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What Fractals Tell Us About Infinity

It's often said that “no two snowflakes are ever the same”.

Fractals offer a fascinating explanation as to why nature works in this way, why nature continuously creates new self-replicating yet unique structures and how the smallest things in existence are necessary components of the greater whole.

Snowflake photograph by Wilson Bentley (1910)

So, what is a fractal? Technically, fractals are geometrical structures that have details at all scales of magnification. However, to understand them properly, you have to go back to the 19th Century and the chain of events that led to their discovery.Mathematicians of the time were attempting to define their understanding of what a curve is, and what they discovered is that there were objects that satisfy the definition of a curve, yet are so peculiar that they weren’t able to be visualised. They called these shapes "monsters".

In 1883 German mathematician Georg Cantor created the first of these monsters. He began with a straight line, split it into thirds, and erased the middle third, leaving him with two lines at each end, he then took those two lines, erased the middle third, and repeated this over and over again. It was presumed that after repeating this many times there would be nothing left, however to his amazement this wasn't the case. There weren’t just one or two lines remaining, there were an infinite amount of lines.

Another monster was discovered in 1904 by Swedish mathematician Helge von Koch. Koch took a standard equilateral triangle and added a new triangle on each one of its sides, then repeated this, and each time he did, the line grew longer. Now imagine doing that an infinite amount of times; what you would end up with is a shape that is infinitely long. The Koch curve was a paradox, to the eye it appears finite, but mathematically its infinite.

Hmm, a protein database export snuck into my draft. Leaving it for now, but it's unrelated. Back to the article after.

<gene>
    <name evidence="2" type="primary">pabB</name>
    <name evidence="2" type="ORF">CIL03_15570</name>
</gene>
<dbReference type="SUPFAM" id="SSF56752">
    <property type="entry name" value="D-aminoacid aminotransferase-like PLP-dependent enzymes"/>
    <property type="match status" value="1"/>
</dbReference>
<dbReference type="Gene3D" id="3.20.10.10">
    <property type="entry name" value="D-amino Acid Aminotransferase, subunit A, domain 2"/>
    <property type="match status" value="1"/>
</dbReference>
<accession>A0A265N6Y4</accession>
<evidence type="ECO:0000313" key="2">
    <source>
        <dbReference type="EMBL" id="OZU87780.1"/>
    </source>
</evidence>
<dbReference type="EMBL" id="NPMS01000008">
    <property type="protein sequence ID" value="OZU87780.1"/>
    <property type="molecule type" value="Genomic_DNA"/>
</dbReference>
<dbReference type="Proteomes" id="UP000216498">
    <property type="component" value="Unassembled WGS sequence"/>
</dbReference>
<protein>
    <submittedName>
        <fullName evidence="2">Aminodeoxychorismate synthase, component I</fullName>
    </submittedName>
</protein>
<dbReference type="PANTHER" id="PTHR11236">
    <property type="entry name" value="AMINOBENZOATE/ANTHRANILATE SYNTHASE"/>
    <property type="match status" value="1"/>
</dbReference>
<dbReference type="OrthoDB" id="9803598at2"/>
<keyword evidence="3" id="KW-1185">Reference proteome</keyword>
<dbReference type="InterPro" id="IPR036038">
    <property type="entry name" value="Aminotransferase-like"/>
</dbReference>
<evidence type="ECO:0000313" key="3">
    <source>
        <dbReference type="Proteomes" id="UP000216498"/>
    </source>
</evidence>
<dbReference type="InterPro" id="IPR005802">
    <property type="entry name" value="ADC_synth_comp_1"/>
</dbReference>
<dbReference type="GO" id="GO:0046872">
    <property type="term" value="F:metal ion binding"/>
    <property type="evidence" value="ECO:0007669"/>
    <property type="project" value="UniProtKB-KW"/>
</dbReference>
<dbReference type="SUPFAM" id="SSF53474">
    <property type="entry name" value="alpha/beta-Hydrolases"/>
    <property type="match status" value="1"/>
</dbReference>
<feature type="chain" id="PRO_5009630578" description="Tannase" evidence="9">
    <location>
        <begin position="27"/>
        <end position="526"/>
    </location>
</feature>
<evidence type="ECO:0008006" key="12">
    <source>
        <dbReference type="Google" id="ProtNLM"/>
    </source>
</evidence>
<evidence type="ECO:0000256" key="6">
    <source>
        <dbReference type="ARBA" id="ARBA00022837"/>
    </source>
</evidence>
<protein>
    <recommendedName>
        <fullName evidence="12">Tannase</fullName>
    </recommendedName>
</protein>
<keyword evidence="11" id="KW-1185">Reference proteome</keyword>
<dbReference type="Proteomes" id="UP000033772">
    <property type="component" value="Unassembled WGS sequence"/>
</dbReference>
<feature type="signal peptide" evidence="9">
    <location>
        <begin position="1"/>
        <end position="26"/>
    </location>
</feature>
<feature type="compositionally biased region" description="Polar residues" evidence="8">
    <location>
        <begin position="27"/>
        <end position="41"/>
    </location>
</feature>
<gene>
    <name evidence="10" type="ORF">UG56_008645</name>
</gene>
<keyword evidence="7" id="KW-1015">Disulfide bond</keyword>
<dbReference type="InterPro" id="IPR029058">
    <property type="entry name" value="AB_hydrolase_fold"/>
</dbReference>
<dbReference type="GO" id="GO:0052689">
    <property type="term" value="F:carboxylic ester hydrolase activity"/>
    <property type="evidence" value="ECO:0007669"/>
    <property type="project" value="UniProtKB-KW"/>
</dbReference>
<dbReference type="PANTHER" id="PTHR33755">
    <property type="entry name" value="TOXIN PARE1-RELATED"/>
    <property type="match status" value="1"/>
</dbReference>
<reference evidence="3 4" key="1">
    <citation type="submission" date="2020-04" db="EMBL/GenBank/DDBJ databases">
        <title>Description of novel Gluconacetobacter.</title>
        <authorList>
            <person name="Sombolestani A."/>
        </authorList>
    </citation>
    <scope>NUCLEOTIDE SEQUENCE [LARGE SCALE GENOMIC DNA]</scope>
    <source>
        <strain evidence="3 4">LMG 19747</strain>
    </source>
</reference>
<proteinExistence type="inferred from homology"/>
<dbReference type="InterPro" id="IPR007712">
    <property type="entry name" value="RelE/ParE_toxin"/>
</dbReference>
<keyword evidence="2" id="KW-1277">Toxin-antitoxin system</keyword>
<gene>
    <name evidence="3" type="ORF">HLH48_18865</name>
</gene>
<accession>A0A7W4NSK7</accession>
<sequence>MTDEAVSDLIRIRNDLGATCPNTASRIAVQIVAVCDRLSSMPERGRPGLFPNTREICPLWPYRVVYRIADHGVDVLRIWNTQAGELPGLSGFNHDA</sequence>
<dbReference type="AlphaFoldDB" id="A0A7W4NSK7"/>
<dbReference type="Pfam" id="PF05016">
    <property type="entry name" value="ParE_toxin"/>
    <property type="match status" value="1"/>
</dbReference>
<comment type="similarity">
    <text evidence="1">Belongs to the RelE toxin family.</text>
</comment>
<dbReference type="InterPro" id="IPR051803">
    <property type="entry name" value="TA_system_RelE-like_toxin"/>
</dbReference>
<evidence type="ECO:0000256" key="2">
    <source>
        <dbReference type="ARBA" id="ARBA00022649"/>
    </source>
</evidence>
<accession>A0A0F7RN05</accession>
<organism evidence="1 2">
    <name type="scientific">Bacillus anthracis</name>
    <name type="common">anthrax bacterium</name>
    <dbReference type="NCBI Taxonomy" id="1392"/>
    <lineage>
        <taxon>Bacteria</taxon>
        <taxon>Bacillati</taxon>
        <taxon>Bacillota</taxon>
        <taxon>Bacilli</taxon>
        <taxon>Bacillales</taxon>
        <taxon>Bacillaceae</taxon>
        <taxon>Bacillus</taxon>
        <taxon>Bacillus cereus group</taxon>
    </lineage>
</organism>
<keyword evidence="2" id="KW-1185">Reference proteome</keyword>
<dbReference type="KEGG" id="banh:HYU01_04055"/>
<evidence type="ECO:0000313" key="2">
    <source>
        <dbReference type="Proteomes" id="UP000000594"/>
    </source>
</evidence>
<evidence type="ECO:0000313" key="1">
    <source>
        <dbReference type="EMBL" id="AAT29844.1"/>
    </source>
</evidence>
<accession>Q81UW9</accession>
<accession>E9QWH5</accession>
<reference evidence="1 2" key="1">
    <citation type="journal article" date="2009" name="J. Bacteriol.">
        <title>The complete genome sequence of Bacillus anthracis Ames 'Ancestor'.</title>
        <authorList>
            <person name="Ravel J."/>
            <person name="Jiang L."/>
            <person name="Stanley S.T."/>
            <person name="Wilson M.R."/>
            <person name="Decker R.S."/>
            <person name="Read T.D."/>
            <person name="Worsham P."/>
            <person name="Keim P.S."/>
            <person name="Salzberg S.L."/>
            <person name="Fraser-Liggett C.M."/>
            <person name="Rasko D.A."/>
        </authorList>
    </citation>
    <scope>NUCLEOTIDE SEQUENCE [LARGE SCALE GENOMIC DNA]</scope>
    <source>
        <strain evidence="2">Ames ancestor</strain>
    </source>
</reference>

Fast forward to the 1980s, - and a mathematician named Benoit Mandelbrot who was working at IBM. Mandelbrot used the modern computing powers developed by the company to run these monster equations millions of times over. He then turned the numbers that the computer produced into points on a graph. Those images led him to a breakthrough idea combining the patterns found in the previous monsters, resulting in his own set of numbers. This became known as the Mandelbrot set, a geometrical visualisation of a fractal, that you can watch zooming into itself. One of the most amazing things about the Mandelbrot set is that theoretically, if left by itself for infinity, it would continue to create infinitely new patterns from the original structure, proving that something could be magnified forever.

It’s even believed by some that the universe itself may be a fractal. Imagine the entire universe as one object, and as you zoomed into that object you would discover it made up of billions of galaxies, inside those galaxies you would discover billions of solar systems, inside of those solar systems you would find billions of planets, on one of those planets you would find earth, inside of earth you would continents, cities and a human, inside of that human you would find a brain, inside the brain made of millions of cells you would find trillions of synapses firing away, inside of those cells you would find DNA, inside the DNA you would find atoms, inside the atoms you would find electrons, protons, and neutrons, and inside of those you would find quarks, neutrinos, and so on until the smallest known object: Planck Length, and then, just maybe, perhaps continuously deeper into infinity.

Fractal geometry is currently applied in many fields, for example, climate change, evolutionary biology, the trajectory of dangerous meteorites, producing visual effects in movies by repeating computer-generated graphic patterns, helping with cancer research in identifying the growth of mutated cells, and many other applications in technology such as the architecture of computer hardware, and beyond.



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